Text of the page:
In an article written for the Reno-Gazette Journal, the implication is that hotter temperatures in the city can be laid on the doorstep of man-caused global warming. The basis for the article is a nationwide study by U.S. PIRG, an "environmental advocacy group."
Among its findings:
In 2006, Reno experienced 74 days where the temperature hit at least 90 degrees -- 21 days more than the historical average. In 2006, the average temperature was 3.3 degrees above normal in Reno. Between 2000 and 2006, Reno's average temperature was 3.4 degrees above the 30-year average, the second-highest reading in the nation for the period. Nationally, the average temperature during the summer of 2006 was at least half a degree above the 30-year average at 82 percent of locations studied.
There are a couple of reasons to be skeptical of this article -- the main one being U.S. PIRG. The name sounds really official, right? The kind of group you can trust to be impartial in its analysis? In reality, it's a group with an agenda. Their recent accomplishments include stopping Congress from opening ANWR for oil drilling "[d]espite the power and influence of the Bush administration and ExxonMobil," "standing up to the Bush administration’s attempts to remove protections for roadless areas in our national forests" and "stopp[ing] the Bush administration’s EPA from allowing partially treated sewage to flow into waterways across the country, including the Great Lakes." Can you spot a trend?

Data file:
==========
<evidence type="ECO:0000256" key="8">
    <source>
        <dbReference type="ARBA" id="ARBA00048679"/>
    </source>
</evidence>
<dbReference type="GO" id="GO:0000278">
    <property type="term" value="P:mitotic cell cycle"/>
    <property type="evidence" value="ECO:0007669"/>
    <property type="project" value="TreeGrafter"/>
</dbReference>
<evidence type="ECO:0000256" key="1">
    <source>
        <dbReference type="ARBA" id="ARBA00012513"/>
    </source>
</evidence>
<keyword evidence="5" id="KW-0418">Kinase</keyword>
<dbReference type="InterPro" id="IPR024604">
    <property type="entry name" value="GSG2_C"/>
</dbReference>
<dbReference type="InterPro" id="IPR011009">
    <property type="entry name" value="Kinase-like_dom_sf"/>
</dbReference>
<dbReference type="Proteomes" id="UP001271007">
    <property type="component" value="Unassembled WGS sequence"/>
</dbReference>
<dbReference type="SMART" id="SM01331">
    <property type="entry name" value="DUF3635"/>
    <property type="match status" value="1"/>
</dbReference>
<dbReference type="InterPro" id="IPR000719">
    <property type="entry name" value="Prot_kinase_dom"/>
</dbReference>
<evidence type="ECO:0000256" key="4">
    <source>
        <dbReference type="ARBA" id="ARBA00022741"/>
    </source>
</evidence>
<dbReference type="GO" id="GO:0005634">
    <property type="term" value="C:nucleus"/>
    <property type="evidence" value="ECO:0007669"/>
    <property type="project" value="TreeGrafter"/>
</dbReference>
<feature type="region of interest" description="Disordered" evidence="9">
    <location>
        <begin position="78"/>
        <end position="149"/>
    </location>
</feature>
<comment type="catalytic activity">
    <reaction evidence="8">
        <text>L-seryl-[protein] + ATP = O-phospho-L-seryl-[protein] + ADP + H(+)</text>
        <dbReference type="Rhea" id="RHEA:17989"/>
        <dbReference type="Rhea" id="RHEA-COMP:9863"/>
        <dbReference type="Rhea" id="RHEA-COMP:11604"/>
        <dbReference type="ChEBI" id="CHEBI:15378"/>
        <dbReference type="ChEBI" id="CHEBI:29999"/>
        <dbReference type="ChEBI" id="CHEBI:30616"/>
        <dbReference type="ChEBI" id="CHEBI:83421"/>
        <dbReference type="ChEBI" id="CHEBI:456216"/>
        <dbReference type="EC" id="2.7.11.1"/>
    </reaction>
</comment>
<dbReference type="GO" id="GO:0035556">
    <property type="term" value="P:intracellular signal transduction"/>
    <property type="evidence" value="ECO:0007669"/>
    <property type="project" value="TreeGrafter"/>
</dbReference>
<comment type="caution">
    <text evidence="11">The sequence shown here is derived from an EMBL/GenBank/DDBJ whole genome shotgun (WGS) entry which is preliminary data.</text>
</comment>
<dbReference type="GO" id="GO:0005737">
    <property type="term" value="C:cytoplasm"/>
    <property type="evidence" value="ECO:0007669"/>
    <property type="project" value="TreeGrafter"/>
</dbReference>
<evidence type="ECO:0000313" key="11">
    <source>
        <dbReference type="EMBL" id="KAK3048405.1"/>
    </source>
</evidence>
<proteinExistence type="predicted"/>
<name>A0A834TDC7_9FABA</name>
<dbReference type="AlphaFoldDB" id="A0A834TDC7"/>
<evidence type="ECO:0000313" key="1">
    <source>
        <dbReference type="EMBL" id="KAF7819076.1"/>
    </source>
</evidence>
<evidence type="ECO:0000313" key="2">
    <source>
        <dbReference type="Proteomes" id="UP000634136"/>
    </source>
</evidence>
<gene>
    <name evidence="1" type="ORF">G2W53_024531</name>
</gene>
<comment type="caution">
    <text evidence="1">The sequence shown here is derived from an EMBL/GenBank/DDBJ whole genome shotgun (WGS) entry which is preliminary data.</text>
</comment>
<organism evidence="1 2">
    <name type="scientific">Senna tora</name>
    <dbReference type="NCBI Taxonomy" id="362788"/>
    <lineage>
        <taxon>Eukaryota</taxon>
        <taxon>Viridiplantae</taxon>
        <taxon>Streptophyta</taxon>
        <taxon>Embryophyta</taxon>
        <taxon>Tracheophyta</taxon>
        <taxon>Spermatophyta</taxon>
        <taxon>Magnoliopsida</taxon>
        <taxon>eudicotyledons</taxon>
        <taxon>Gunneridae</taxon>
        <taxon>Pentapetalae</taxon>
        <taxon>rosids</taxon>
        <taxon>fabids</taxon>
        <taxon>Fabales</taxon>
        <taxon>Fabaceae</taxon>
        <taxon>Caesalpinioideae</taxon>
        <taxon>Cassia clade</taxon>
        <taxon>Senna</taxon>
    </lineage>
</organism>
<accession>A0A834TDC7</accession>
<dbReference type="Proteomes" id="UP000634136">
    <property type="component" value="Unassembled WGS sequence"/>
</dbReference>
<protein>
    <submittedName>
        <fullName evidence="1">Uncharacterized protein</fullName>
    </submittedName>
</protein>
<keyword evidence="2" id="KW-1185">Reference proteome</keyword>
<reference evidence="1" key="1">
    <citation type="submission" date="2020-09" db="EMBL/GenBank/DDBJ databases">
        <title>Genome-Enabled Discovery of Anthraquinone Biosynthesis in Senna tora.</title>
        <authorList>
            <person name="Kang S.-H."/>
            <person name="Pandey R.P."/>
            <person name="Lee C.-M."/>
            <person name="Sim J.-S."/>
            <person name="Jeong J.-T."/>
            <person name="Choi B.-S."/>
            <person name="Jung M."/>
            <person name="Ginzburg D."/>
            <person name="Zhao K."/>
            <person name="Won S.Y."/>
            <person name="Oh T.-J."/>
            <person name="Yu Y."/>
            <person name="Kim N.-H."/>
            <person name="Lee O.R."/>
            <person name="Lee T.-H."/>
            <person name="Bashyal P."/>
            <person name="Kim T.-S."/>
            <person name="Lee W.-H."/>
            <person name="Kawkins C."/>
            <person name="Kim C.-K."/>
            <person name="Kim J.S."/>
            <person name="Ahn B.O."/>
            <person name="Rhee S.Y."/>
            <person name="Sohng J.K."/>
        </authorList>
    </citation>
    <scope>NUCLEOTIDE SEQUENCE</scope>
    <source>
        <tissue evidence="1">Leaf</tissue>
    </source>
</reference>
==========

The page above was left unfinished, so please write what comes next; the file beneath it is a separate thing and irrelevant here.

Also, there is a noticable lack of opposite views from other scientific entities. Author Jeff Delong tried, but not hard enough:
Kelly Redmond, a scientist at the Western Regional Climate Center in Reno, was unavailable to comment on the report. But in an earlier interview concerning climate change, Redmond said last summer's high temperatures were part of a noticeable trend across the region.
A "noticable trend." While this says nothing specific, the way it's worded seems to infer that were Redmond available, she would indeed agree with the study. And was there really no one else available for comment? Reno is home to the University of Nevada Reno. I'm sure there are plenty of scientists available for comment, and one or two of them might actually have a quibble or two with U.S. PIRG's findings. But, alas, we'll never know by reading this article.
I have a few other questions about the findings of the study. (Note: I was born in Reno and lived there for most of my childhood.) While quotes about the study naturally focus on Reno (it's being reported in Reno's main newspaper, after all), I would be interested to know the stats for the rest of the state. Nevada is the 7th largest state in the union, and much of it is lightly inhabited. (In fact, over 90% of the state is under federal control.) The main population centers are the Reno and Carson City areas, and Las Vegas. All of these areas have seen population booms within the past 15-20 years. Now, according to the U.S. PIRG release,
only a small portion of the temperature increases cited in the report can be attributed to the so-called "urban heat island" effect, in which heat is retained in the concrete of urbanized areas.
Does this take into account the huge surge in population in these areas? The last time I was in Reno, I was shocked to see how much development there was since I lived there, and I'm sure it's even more surprising today. How would the "urban heat island" effect compare today with, say, 20 years ago?
I'd say these questions are worth another article.